文章摘要
王蕾.自下而上的规范制定与网络安全国际规范的生成[J].国际安全研究,2022,(5):130-156
自下而上的规范制定与网络安全国际规范的生成
The “Bottom-up” Norm-setting and the Formulation of International Cybersecurity Norms
  修订日期:2021-12-15
DOI:10.14093/j.cnki.cn10-1132/d.2022.05.006
中文关键词: 网络安全  国际规范  自下而上  多利益相关方  联合国信息安全开放式工作组
英文关键词: cybersecurity, international norms, bottom-up, multi-stakeholders, United Nations Open-ended Working Group (OEWG)
基金项目:
作者单位
王蕾 复旦大学发展研究院 上海 200433 
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中文摘要:
      信息通信技术的使用给国际和平与国家安全带来威胁,而网络安全国际规范还处在生成的过程中。各国政府致力于达成一定的规范共识,但常常受到国家间政治博弈的影响。在此情况下,互联网企业及非政府组织开始以“自下而上”的方式积极参与到规范制定中,并提出了不少有别于现有规范成果的规范倡议。互联网企业及非政府组织期望严格约束国家的网络空间行为,并在网络安全治理中扮演更重要的角色。它们提出的规范倡议从多个方面弥补了现有规范的不足。在现实中,主导规范制定的国家行为体与非国家行为体既相互利用,又持续博弈,互联网企业及非政府组织在规范制定进程中的权力与影响力受限。联合国信息安全开放式工作组及少部分国家有限度地向非国家行为体开放,使经过挑选的部分规范倡议进入政府间规范讨论议程,但国家间的分歧与博弈又阻止了这些规范倡议成为受到认可的国际规范。尽管如此,国家间博弈方式的转变,即越来越多的国家利用互联网企业及非政府组织的力量为政治博弈服务,以及公私关系更为平衡的新型网络安全治理模式的构建,为互联网企业及非政府组织争取更大的规范制定权力提供了机会。
英文摘要:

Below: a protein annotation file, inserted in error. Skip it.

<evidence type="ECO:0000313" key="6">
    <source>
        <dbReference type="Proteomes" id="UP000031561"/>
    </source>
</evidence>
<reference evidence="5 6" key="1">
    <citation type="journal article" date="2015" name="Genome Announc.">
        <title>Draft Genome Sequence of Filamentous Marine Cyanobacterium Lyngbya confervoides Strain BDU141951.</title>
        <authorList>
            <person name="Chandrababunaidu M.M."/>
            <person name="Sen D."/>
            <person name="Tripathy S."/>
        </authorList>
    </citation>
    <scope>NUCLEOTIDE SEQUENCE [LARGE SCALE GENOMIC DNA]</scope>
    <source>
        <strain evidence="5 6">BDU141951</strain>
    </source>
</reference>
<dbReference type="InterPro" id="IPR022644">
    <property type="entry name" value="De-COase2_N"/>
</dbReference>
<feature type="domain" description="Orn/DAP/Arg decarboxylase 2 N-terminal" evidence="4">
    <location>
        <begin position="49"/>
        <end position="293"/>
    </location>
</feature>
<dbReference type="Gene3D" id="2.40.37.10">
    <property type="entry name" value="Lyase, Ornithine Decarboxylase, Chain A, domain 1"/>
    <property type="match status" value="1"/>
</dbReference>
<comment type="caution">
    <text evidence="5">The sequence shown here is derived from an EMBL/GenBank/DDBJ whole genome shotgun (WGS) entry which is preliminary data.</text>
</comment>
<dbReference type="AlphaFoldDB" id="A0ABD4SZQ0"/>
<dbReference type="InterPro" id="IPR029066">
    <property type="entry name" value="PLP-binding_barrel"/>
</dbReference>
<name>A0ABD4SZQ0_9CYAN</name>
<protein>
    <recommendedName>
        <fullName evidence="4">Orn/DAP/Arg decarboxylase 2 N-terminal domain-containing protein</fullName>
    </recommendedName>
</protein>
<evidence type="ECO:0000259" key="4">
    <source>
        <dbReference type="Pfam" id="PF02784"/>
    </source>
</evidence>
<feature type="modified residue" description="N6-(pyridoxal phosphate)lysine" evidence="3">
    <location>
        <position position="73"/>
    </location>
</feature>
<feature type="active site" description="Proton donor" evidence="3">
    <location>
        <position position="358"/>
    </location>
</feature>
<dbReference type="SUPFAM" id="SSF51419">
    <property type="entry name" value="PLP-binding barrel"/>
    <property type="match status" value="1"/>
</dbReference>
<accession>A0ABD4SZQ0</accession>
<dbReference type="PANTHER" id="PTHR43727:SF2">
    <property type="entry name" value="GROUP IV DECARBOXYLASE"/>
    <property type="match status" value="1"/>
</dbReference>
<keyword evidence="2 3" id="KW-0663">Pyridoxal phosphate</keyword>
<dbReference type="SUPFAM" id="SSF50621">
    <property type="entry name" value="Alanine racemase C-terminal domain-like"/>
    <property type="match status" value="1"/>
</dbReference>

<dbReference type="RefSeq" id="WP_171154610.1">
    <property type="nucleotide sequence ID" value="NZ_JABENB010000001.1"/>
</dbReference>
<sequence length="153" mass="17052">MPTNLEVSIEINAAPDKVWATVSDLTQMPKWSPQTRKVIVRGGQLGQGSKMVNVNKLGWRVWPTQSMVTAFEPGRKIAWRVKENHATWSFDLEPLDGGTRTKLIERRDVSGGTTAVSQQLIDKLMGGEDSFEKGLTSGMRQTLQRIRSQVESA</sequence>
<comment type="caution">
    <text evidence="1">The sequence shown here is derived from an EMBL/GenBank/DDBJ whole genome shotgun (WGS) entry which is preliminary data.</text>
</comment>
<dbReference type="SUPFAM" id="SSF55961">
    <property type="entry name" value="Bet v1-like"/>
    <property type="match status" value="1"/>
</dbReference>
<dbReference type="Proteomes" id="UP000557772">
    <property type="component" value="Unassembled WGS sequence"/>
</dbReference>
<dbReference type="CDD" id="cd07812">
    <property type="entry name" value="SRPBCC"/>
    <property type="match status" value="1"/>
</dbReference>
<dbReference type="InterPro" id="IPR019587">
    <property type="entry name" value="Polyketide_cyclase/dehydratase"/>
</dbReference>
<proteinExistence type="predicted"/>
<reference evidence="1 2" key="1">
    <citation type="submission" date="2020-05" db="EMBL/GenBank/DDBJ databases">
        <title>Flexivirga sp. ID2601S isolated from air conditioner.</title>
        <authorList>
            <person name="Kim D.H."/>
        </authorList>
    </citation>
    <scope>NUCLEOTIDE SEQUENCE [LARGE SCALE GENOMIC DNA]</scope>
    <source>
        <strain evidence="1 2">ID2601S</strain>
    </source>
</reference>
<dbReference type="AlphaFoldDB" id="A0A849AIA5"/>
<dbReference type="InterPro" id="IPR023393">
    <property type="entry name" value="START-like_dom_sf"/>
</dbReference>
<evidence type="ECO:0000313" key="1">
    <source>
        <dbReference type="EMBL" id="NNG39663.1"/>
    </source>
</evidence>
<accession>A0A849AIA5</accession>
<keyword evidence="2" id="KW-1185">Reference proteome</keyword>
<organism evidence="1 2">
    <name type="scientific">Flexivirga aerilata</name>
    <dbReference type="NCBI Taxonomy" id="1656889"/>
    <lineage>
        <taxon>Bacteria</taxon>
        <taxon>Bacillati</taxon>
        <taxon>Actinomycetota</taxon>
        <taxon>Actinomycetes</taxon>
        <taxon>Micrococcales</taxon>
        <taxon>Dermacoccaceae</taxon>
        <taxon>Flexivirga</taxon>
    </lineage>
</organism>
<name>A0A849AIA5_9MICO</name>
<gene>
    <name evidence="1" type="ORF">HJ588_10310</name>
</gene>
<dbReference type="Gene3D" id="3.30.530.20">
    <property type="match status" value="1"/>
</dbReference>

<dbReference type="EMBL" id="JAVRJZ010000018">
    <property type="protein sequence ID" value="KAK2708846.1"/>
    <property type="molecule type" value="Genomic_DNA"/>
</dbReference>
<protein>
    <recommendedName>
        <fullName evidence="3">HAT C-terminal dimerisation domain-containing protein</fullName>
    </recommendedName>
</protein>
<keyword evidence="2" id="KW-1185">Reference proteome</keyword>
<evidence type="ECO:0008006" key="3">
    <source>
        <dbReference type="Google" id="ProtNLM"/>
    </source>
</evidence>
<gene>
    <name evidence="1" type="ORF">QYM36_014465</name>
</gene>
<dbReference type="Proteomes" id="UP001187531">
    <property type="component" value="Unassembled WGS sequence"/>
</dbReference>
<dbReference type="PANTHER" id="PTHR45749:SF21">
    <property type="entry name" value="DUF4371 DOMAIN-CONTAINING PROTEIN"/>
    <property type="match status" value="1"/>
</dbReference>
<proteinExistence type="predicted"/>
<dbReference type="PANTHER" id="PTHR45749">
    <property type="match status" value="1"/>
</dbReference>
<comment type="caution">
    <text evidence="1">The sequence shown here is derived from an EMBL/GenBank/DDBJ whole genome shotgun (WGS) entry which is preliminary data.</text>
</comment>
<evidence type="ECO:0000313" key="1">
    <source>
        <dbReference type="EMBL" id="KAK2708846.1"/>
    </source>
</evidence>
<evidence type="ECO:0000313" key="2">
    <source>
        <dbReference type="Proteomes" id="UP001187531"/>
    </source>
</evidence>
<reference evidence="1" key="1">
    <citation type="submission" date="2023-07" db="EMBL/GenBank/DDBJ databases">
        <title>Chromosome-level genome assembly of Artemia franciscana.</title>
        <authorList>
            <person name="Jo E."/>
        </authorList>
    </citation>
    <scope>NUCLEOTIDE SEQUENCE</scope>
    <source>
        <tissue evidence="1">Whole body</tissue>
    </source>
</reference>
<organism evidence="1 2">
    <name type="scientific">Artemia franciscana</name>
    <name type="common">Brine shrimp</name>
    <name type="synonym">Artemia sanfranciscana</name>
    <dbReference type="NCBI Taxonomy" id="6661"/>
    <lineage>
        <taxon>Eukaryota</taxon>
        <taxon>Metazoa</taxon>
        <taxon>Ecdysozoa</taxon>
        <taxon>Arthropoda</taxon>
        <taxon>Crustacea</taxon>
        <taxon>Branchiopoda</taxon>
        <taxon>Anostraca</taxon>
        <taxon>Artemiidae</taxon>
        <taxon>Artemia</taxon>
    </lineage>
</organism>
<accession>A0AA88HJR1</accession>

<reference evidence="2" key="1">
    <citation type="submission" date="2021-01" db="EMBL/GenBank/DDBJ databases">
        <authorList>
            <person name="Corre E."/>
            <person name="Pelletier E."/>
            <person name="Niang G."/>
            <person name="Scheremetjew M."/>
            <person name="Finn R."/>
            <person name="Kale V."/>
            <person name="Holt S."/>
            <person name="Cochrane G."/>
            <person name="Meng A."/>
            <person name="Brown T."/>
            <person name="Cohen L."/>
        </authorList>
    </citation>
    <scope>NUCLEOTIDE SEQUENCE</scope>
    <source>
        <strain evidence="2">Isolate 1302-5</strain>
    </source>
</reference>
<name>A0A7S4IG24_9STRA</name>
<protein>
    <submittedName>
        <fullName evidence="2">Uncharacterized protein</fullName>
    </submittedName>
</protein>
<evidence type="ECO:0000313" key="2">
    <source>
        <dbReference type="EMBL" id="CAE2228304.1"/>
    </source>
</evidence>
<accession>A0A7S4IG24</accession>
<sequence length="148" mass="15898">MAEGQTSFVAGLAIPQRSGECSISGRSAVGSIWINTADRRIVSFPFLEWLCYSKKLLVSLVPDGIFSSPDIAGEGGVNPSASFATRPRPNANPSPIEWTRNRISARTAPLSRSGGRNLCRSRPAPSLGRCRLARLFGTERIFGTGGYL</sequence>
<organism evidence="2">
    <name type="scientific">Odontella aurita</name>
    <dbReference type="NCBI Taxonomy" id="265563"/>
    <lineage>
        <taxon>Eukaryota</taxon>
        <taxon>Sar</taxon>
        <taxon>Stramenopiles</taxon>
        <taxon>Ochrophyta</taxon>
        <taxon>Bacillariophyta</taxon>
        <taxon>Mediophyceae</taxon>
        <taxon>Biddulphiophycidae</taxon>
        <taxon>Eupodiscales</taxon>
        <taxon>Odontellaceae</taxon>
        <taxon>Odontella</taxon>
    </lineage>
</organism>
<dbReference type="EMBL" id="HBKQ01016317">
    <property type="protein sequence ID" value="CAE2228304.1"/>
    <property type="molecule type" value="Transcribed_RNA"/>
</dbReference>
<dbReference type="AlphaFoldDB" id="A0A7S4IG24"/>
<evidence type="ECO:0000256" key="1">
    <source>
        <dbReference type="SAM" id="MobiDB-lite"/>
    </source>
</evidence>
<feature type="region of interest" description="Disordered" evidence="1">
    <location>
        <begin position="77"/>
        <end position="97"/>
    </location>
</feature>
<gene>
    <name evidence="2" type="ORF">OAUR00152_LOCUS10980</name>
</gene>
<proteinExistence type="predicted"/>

The use of information and communications technology poses a great threat to international peace and national security, but the formulation of international norms for cybersecurity is still in progress. While states are striving to explore ways of reaching a normative consensus, they are often subject to political and power gaming. Against this backdrop, Internet corporations and non-governmental organizations (NGOs) have started to actively engage in the norm-setting process in a “bottom-up” manner and have proposed a variety of normative initiatives that are different from the existing achievements. Can this practice break the deadlock and accelerate the formulation of international cybersecurity norms? Internet corporations and NGOs expect strict regulations on states’ behaviors in cyberspace and want to play a more important role in cybersecurity governance. Their normative initiatives driven by these expectations have indeed reinforced existing international norms in many respects. However, the state actors that dominate the norm-setting process employ a strategy of both cooperation and struggle, with Internet corporations and NGOs having limited power and influence in the norm-setting process. The United Nations Open-ended Working Group (OEWG) and a small number of states have showed limited openness to non-state actors and thus made it possible for some selected normative initiatives to be brought onto the inter-governmental agenda. But disagreements and games among states still prevent these normative initiatives from becoming widely recognized international norms. Nevertheless, with the changing way of power gaming among states, an increasing number of states tend to draw support from Internet corporations and NGOs to serve their political goals, which, along with a more balanced public-private partnership in cyberspace governance, will provide good opportunities for Internet corporations and NGOs to strive for greater norm-setting influence.
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